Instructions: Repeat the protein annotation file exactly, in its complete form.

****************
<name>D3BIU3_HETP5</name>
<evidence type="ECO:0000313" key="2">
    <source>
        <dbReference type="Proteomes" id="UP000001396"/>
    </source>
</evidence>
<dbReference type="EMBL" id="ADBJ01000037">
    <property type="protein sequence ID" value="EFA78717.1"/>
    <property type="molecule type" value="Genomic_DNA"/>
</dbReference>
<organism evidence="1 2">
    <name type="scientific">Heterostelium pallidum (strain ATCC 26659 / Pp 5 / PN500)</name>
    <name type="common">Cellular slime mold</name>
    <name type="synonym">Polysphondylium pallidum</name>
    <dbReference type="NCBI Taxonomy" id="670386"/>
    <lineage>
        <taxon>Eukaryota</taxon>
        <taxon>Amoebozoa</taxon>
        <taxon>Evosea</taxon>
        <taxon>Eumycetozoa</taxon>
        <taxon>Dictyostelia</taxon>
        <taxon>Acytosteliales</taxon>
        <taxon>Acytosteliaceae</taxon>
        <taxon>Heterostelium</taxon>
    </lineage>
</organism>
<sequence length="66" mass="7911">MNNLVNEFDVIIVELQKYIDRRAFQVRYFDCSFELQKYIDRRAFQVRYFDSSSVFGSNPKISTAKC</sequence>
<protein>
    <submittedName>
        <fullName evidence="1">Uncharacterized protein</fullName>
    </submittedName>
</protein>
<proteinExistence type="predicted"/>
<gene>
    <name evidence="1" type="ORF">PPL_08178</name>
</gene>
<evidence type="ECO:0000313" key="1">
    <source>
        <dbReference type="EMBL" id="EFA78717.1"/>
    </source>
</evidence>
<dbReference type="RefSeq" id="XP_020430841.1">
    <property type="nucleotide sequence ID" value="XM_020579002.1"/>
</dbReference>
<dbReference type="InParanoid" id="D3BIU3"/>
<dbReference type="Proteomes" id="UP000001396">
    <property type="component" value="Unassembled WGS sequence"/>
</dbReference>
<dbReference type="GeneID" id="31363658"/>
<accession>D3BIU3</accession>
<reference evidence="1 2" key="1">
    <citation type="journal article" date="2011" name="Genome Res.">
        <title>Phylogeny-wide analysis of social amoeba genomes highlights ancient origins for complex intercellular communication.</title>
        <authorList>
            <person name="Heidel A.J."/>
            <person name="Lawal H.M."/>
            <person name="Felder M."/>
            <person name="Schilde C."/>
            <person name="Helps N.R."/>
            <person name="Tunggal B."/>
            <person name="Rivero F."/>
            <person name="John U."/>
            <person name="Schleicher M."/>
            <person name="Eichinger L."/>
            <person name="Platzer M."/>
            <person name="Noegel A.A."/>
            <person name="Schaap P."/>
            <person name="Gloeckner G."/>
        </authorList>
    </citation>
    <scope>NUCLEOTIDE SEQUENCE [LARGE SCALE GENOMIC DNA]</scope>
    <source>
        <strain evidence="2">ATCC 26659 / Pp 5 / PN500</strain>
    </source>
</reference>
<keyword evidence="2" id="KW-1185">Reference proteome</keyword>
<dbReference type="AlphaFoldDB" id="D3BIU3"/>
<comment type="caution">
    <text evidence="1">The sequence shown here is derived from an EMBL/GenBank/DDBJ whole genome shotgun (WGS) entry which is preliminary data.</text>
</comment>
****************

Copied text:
<name>D3BIU3_HETP5</name>
<evidence type="ECO:0000313" key="2">
    <source>
        <dbReference type="Proteomes" id="UP000001396"/>
    </source>
</evidence>
<dbReference type="EMBL" id="ADBJ01000037">
    <property type="protein sequence ID" value="EFA78717.1"/>
    <property type="molecule type" value="Genomic_DNA"/>
</dbReference>
<organism evidence="1 2">
    <name type="scientific">Heterostelium pallidum (strain ATCC 26659 / Pp 5 / PN500)</name>
    <name type="common">Cellular slime mold</name>
    <name type="synonym">Polysphondylium pallidum</name>
    <dbReference type="NCBI Taxonomy" id="670386"/>
    <lineage>
        <taxon>Eukaryota</taxon>
        <taxon>Amoebozoa</taxon>
        <taxon>Evosea</taxon>
        <taxon>Eumycetozoa</taxon>
        <taxon>Dictyostelia</taxon>
        <taxon>Acytosteliales</taxon>
        <taxon>Acytosteliaceae</taxon>
        <taxon>Heterostelium</taxon>
    </lineage>
</organism>
<sequence length="66" mass="7911">MNNLVNEFDVIIVELQKYIDRRAFQVRYFDCSFELQKYIDRRAFQVRYFDSSSVFGSNPKISTAKC</sequence>
<protein>
    <submittedName>
        <fullName evidence="1">Uncharacterized protein</fullName>
    </submittedName>
</protein>
<proteinExistence type="predicted"/>
<gene>
    <name evidence="1" type="ORF">PPL_08178</name>
</gene>
<evidence type="ECO:0000313" key="1">
    <source>
        <dbReference type="EMBL" id="EFA78717.1"/>
    </source>
</evidence>
<dbReference type="RefSeq" id="XP_020430841.1">
    <property type="nucleotide sequence ID" value="XM_020579002.1"/>
</dbReference>
<dbReference type="InParanoid" id="D3BIU3"/>
<dbReference type="Proteomes" id="UP000001396">
    <property type="component" value="Unassembled WGS sequence"/>
</dbReference>
<dbReference type="GeneID" id="31363658"/>
<accession>D3BIU3</accession>
<reference evidence="1 2" key="1">
    <citation type="journal article" date="2011" name="Genome Res.">
        <title>Phylogeny-wide analysis of social amoeba genomes highlights ancient origins for complex intercellular communication.</title>
        <authorList>
            <person name="Heidel A.J."/>
            <person name="Lawal H.M."/>
            <person name="Felder M."/>
            <person name="Schilde C."/>
            <person name="Helps N.R."/>
            <person name="Tunggal B."/>
            <person name="Rivero F."/>
            <person name="John U."/>
            <person name="Schleicher M."/>
            <person name="Eichinger L."/>
            <person name="Platzer M."/>
            <person name="Noegel A.A."/>
            <person name="Schaap P."/>
            <person name="Gloeckner G."/>
        </authorList>
    </citation>
    <scope>NUCLEOTIDE SEQUENCE [LARGE SCALE GENOMIC DNA]</scope>
    <source>
        <strain evidence="2">ATCC 26659 / Pp 5 / PN500</strain>
    </source>
</reference>
<keyword evidence="2" id="KW-1185">Reference proteome</keyword>
<dbReference type="AlphaFoldDB" id="D3BIU3"/>
<comment type="caution">
    <text evidence="1">The sequence shown here is derived from an EMBL/GenBank/DDBJ whole genome shotgun (WGS) entry which is preliminary data.</text>
</comment>